Published in the November 26, 2008 edition of the Ventura County Star
For 45 years, Port Hueneme has gone without a hometown newspaper.
Despite the fact that top publisher Gannett recently laid off 3,000 employees, the Los Angeles Times jettisoned its Washington bureau, and the 100 year-old print edition of the Christian Science Monitor has ceased to exist, Loran Lewis has made a most momentous decision---he’s bringing back the Hueneme Pilot.
The decline in traditional print media provides “even more reason that a community newspaper is needed,” Lewis wrote in a sample issue published on August 21 and mailed to 19,000 homes in Port Hueneme, Channel Islands Harbor, Silver Strand, Oxnard Shores, Hollywood Beach and Mandalay Beach.
Lewis has made this bank account-draining commitment at a time when “hold-in-your-hand, ink-on-your-fingertips” newspapers are facing a grim future. The much sought-after 18-to-34 demographic seems to be spurning the print product that older Americans know and love. Consequently advertisers are opting to fork over $20 for each 1,000 customers who click on a cyber-ad rather then scribbling out a four-figure check for a traditional by-the-inch block.
Since its official launch on September 18, the five fortnightly editions of the Hueneme Pilot have enjoyed a resoundingly positive reaction by readers who either found a copy at their front door or picked one up at 20 different locations throughout the circulation area.
So why would anybody in his right mind start a newspaper at this most inopportune time? Lewis, who holds a Ph.D. in journalism from Southern Illinois University and taught the subject for two decades, admits to being chased by a dream that simply won’t leave him alone.
Perhaps his vision of publishing a community newspaper was cemented by an early employment experience at the Tuscola (Illinois) Review now owned by News-Gazette Community Newspapers. Thirty-five years ago, the Tuscola Review was a little mom-and-pop weekly that served a town of a few thousand people in the heart of the Midwest.
Back in 1973, publisher and editor-in-chief Robert Hastings expected the 21-year old Lewis to paste up the paper, to cover sports and city council meetings, to “assist in distribution” (read: paperboy)---and, of course, to keep the Tuscola Review quarters dust-free and tidied-up---all skills he cheerfully employs at the Hueneme Pilot these days as well.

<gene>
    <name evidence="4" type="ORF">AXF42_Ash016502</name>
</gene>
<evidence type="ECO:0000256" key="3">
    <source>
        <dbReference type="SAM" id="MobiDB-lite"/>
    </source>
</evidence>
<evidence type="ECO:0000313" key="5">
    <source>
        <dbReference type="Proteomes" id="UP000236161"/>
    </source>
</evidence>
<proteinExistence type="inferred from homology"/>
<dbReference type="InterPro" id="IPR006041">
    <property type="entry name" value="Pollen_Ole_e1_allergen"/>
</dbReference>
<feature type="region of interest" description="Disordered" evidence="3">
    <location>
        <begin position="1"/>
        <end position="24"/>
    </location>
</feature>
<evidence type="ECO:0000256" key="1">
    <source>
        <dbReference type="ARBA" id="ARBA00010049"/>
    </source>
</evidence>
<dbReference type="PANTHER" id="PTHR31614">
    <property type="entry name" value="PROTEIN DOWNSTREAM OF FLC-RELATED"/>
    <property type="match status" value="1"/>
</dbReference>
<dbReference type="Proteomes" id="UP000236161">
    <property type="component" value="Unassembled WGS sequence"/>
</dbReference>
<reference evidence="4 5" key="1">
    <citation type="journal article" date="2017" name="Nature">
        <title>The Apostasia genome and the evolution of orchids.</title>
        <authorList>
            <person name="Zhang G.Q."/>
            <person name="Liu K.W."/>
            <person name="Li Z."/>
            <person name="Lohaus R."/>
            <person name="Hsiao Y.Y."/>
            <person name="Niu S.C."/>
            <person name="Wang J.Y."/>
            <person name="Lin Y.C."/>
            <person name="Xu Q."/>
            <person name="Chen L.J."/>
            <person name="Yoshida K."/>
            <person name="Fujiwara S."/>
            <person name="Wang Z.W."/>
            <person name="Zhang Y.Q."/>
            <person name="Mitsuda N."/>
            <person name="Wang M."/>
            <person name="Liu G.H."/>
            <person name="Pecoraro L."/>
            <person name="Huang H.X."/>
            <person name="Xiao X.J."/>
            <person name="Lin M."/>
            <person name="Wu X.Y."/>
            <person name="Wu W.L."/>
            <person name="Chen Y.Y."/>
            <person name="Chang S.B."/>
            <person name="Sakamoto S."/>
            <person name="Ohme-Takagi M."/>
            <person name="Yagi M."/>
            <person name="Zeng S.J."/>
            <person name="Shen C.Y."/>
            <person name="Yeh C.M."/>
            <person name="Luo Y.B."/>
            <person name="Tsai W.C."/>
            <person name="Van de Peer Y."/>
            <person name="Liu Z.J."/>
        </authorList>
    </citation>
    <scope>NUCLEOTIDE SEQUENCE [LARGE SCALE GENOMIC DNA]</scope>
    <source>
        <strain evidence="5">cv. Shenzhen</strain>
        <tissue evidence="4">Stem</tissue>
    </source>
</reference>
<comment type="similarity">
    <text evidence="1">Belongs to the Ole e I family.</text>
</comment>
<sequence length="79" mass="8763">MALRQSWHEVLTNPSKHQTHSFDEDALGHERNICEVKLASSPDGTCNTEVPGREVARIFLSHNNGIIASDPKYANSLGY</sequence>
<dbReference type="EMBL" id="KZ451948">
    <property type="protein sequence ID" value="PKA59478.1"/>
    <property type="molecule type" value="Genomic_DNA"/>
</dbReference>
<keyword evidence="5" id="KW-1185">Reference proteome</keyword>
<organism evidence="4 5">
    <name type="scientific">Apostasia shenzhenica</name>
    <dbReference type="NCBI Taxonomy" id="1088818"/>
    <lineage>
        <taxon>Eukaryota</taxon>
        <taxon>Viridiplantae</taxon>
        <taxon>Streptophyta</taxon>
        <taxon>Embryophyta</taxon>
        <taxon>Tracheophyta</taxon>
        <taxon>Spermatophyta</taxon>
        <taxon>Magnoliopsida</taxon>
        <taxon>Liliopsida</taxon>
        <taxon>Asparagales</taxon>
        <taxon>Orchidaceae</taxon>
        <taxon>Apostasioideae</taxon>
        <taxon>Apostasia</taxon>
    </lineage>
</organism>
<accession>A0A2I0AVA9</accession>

Why Port Hueneme? Lewis, who regularly visited friends in the area during the past decade, admits to having fallen in love with the un-crowded beaches, the shady, tree-lined streets, ocean breezes that keep the daytime thermometer hovering near 70 degrees, the picturesque promenade to the lighthouse, the duck-quacking choruses coming from Bubbling Springs Park, and Port Hueneme’s 22, 202 mostly-welcoming residents.
How welcoming are they? What other start-up in Ventura County can boast that its offices benefited from the painting talents of the local Kiwanis Club members? To a person, Hueneme Pilot readers seem to be tickled silly at the prospect of a community newspaper all their own.
After the original Hueneme Pilot shuttered its doors in 1963, “an entire generation has grown into middle-age with little identity of its community,” observed Lewis. “It is the goal of the Hueneme Pilot to change that. We believe a newspaper is more than just a business. It is a community service.”
So what’s the verdict on the Pilot so far? Readers manage to find at least one homegrown story in each issue to talk about---whether it be development at Channel Islands Harbor, the need for a half-cent sales tax boost, the delivery of more sand on the beach, the diamond wedding ring rescued by city sewer workers or various and sundry issues raised during the course of the November 4 election.
Most folks I interviewed remarked that the Hueneme Pilot went above and beyond with respect to coverage of local city council, school board and Harbor District candidates---not only as a presence at every public forum but also by conducting multiple interviews of individual candidates.
So how is the Hueneme Pilot going to avoid the fate of its predecessor? It’s a shoestring operation right now---solely supported by advertising dollars. Yet more and more local businesses seem to be discovering that promoting their enterprises in the Pilot can prove both affordable and effective despite the downturn.
Furthermore, neither does the Pilot compelled to realize huge profits for stockholders nor does Lewis harbor elaborate plans for expansion. The publisher is only concerned with eking out a modest living in a locale that speaks to his heart.
When radio, after losing audiences and advertisers to television, returned to its original roots, it prospered. The same may prove true for newspapers as well.
After 45 years, the Hueneme Pilot is back. Hopefully---for good.